Economic re-statregy must

Arithmetic Vs Welfare

By Shivaji Sarkar

The byelections results are a clear signal for the ruling combine for changing its economic policies. The results are not mere reflection of the strength of a united Opposition, but also speak of the mood of the people for their overall wellbeing.
Incidentally, the results coincide with the IMF projections for India at 7.4 per cent, Government’s announcement of 7.7 per cent GDP growth in the fiscal 2017-18, bank non-food credit growth of 10.4 per cent and agriculture credit growth rise by 5.9 per cent. Inflation at 4.58 per cent is the only aspect that is inching beyond the RBI tolerance limit of 5 per cent. The other concern should be floundering rupee which had gone beyond Rs 68 to a dollar to recover to around Rs 67 during the last one week.
It is not that the Government has lagged anywhere in its people-centric policies. The NDA’s four-year achievements are significant almost in every sphere – 31.58 crore are part of financial inclusion through Jandhan accounts; 431 schemes enriching 20.14 crore people, the world’s largest, with Rs 3.66 lakh crore of direct benefits; MNREGA women beneficiaries increasing by 5 per cent; 82 per cent connected through Prime Minister’s rural roads (PMGSY), 5.22 crore families covered by low-cost Jan Suraksha insurance; the working class has 42 per cent increase in wages and increase in workers’ enrolment in organised sector as the government funded their 12 per cent employers’ contribution.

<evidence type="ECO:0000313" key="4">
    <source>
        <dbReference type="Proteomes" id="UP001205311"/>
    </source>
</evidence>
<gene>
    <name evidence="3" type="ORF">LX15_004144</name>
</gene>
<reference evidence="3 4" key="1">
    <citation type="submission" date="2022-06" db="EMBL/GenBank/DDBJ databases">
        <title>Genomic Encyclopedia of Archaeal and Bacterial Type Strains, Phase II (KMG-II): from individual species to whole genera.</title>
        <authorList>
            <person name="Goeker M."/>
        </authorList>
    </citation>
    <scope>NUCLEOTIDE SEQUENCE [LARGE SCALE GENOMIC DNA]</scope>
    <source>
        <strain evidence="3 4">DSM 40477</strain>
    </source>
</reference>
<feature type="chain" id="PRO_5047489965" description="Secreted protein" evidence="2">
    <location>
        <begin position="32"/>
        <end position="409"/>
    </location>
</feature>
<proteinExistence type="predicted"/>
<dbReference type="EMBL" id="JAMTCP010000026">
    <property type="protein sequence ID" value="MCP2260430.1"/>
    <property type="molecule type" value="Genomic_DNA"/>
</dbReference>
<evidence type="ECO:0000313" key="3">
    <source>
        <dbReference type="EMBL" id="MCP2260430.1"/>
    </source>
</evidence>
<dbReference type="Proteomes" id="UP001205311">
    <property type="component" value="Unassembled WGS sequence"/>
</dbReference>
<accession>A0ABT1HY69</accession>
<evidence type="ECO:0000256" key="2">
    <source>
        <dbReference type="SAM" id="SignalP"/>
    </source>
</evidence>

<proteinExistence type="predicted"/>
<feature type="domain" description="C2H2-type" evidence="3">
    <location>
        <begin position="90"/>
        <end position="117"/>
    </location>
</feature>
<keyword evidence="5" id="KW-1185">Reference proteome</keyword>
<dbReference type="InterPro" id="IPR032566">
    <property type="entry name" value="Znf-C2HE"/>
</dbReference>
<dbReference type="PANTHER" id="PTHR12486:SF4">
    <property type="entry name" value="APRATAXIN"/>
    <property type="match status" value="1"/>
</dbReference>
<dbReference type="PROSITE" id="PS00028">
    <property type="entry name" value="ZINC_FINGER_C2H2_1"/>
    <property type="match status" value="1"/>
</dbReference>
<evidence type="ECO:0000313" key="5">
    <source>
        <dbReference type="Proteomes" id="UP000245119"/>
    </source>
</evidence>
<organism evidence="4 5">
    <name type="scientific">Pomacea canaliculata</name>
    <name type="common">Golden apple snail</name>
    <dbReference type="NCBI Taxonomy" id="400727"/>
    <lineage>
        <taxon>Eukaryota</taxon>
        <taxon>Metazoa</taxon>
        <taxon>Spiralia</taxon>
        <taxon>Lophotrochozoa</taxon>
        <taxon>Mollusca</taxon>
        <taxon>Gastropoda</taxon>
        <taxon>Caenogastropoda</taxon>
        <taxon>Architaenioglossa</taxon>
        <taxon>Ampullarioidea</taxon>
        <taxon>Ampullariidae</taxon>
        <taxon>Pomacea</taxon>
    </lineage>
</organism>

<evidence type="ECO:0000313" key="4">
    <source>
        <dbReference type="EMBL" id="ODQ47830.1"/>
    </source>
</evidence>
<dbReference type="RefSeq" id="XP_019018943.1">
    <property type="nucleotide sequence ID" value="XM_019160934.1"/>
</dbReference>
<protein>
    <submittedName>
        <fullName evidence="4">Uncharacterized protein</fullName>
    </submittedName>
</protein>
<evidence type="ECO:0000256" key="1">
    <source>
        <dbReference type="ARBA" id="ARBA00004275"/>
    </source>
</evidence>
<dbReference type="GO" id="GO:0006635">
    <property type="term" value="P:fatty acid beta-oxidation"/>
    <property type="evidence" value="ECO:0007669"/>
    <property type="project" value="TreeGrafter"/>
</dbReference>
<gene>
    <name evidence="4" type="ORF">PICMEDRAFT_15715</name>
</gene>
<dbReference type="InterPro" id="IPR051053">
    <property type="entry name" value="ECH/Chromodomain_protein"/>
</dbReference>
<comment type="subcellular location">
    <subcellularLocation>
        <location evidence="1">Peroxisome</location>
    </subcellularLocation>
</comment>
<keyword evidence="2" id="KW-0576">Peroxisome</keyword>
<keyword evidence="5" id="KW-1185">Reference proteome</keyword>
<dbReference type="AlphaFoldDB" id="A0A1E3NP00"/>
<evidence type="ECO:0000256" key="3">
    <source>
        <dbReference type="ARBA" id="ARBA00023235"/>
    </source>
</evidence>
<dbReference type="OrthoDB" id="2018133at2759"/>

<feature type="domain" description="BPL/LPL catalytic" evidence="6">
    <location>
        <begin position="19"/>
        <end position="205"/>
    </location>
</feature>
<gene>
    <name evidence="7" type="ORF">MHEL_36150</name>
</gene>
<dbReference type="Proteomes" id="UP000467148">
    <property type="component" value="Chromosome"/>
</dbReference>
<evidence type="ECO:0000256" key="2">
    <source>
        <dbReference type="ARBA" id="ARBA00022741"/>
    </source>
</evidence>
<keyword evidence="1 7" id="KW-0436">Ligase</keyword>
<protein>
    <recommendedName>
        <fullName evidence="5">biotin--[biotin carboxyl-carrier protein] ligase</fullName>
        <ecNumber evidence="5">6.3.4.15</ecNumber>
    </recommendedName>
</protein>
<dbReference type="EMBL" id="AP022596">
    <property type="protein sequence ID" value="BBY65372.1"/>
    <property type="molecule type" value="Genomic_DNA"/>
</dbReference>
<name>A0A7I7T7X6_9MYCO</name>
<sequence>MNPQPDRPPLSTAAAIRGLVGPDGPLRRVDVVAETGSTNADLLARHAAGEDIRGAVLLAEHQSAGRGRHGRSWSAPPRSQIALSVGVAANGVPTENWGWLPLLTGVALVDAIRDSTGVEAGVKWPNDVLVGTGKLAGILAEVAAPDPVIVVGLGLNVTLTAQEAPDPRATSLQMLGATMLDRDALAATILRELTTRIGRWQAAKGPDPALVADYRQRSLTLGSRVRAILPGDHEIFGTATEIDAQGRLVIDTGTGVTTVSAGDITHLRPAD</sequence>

There are apparent actions to curb black money. Three lakh shale companies were closed. There are many other achievements the Government has showcased. All this is impressive. However, one needs to ponder where the Government lagged in attracting voters. Or is it sheer arithmetic? Partly it may be so. But the overall performance, including the retaining of an Assembly seat in Karnataka by Congress, losing the prestigious Kairana Lok Sabha and Noorpur Assembly seats in Uttar Pradesh by the BJP; NCP wresting Bhandara-Gondia from BJP in Maharashtra and BJP trouncing Shiv Sena in Palghar, speaks a lot. The BJP wins one Lok Sabha and one Assembly seat of total 14 seats – 10 Assembly and four Lok Sabha.
This is intriguing. A party that was sweeping every election is thawed. It cannot be just electoral politics though that certainly plays a significant role. There are other aspects too. There is a feeling that Prime Minister Narendra Modi is on a delivering spree but overall happiness of the people is not rising. Why is it so?
The figures discussed above show that the Government has tried to deliver through 431 schemes — is this too stretched? These have benefited a large number of people and the farmers as well through credit cards and other benefits. But the sense of losing remains among the farmers and the rural populace despite growing consumer goods sell.
In Kairana, the ganna (sugarcane) won against Jinna (religious card). The UP sugarcane growers have over Rs 16,000 crore dues to be paid by the sugar mills, according to Indian Sugar Mills Association (ISMA). The farmers are unhappy — be it over potato, onion or wheat, as they are not getting the remunerative prices, despite Government announcements of 150 per cent MSP.